Have we replaced government “by the people” with rule by the mob?

It certainly feels that way. A potentially healthy debate over policing, race and history has degenerated into general lawlessness, as hordes of lawbreakers have swarmed and destroyed statues in our biggest cities from coast to coast.

These mobs also have hardly been discriminating.

They’ve targeted Christopher Columbus, Founding Fathers, Confederate generals, Union generals, abolitionists, black Civil War units, priests and even a novelist. They’ve attacked people of a multitude of creeds, races and religions: white, Black and Hispanic; Catholic, Protestant and Hindu.

All in the name of purging, in the words of many activists, “systemic racism,” and various other sins inherent in our country’s past, present and future.

As I wrote in my book “The War on History: The Conspiracy to Rewrite America’s Past,” this slippery slope of statue toppling was a natural progression for those who believe that American and Western civilization are built on nothing but malignancy.

Unfortunately, this sort of mob justice is unlikely to bring us to a kind of post-racial utopia, a heaven on Earth. More likely it will bring us straight to perdition, where free government disintegrates and we become a nation of men and mobs, not the law.

Regardless of what one thinks of any particular statue in this country, a nation of the people, by the people and for the people requires deliberation in a public process for any kind of removal to take place.

Now, the few dictate to the many, with force, which statues stay up and which come down. Most simply come down.

In addition, politicians have seemingly been eager to meet the demands of this movement, and the whims of the mob, by jumping ahead and removing statues and the names of historical figures, often with little legal justification.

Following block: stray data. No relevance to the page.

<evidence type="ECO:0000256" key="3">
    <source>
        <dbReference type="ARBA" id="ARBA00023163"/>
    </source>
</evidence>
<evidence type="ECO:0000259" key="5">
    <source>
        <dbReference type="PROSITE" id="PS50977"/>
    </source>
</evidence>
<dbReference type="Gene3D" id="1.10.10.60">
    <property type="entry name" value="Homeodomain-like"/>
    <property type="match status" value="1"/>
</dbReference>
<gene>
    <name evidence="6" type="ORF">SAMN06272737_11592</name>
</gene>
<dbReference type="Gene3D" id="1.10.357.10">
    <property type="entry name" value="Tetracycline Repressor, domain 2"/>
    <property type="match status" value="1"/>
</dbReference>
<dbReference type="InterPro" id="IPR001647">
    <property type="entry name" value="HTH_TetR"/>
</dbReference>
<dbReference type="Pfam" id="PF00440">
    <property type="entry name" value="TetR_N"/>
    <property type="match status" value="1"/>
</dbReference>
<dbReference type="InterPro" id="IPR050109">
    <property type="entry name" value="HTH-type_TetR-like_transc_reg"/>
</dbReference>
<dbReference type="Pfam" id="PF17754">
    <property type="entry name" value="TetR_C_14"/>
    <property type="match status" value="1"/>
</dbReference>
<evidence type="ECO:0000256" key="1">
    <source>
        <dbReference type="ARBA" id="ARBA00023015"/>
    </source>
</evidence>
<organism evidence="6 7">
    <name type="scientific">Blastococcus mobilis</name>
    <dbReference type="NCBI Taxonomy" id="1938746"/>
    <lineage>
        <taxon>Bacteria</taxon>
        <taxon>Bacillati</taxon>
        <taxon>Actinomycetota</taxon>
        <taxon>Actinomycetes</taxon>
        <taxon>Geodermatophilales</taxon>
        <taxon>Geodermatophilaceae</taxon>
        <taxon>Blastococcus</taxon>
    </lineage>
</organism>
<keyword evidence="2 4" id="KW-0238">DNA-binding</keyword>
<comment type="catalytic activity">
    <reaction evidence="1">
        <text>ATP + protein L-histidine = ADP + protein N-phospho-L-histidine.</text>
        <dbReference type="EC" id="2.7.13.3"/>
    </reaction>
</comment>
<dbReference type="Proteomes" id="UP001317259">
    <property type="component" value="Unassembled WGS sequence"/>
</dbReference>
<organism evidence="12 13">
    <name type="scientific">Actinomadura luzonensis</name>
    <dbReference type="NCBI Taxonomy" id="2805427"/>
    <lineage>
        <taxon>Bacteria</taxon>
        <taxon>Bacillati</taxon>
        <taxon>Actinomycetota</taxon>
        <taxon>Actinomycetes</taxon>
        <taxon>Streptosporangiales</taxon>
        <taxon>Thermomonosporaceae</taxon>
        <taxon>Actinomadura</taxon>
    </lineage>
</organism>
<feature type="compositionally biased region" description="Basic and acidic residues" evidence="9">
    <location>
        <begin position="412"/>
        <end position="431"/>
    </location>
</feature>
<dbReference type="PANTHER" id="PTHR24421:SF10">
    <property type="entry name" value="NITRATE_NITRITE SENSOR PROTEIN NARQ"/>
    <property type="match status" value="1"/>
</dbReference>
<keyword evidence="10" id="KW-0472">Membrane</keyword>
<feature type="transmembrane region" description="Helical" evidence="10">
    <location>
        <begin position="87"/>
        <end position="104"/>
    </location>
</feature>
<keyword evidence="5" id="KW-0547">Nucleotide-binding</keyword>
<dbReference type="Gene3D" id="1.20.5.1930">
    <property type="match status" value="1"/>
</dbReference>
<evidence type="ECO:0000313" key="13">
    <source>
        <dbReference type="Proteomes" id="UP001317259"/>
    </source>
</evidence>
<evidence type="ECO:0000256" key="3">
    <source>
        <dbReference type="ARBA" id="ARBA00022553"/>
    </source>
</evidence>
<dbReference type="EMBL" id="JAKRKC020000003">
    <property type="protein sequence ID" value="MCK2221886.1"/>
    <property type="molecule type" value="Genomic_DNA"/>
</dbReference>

This is mob rule, pure and simple, and it’s what our system is devolving into in cities around the country; it’s a path from anarchy to tyranny.

Nobody explained better how this sort of law would lead to the end of free government in America than Abraham Lincoln.

Lincoln denounced mob rule as a young man in his famed Lyceum Address to residents of Springfield, Illinois, in 1838. It’s a dire warning for us today.

First, Lincoln explained how the United States possessed enormous geographical and material advantages compared with almost anywhere on Earth.

On top of that, and more important, Americans had inherited from the founding generation “a system of political institutions, conducing more essentially to the ends of civil and religious liberty, than any of which the history of former times tells us.”

That was true in Lincoln’s time, and it’s true in ours.

Lincoln then famously said to his countrymen that America, even in that early stage of development — surely a far weaker international power than it is today — could not be conquered by foes from without. So what, Lincoln asked, could threaten such a country, from where will danger approach?

“I answer, if it ever reach us, it must spring up amongst us. It cannot come from abroad. If destruction be our lot, we must ourselves be its author and finisher. As a nation of freemen, we must live through all time, or die by suicide,” Lincoln said.

Lawless destruction and violence was becoming common. Americans had been targeted for violence, often for petty offenses (real or imagined), and sometimes for the color of their skin. But eventually lawless violence came to all, white and black, men and women, young and old.

Lincoln explained that if this general state of lawlessness is allowed to go on, where perpetrators who violate the law go unpunished and are generally unrestrained by the rightful authorities, it will create a chilling effect for law-abiding citizens who will lose faith in their government to protect them.

It is imperative for Americans, and especially our leaders, to heed these words of Lincoln and put a stop to the anarchy that threatens to submerge our constitutional system.

Jarrett Stepman is a contributor

to The Daily Signal.

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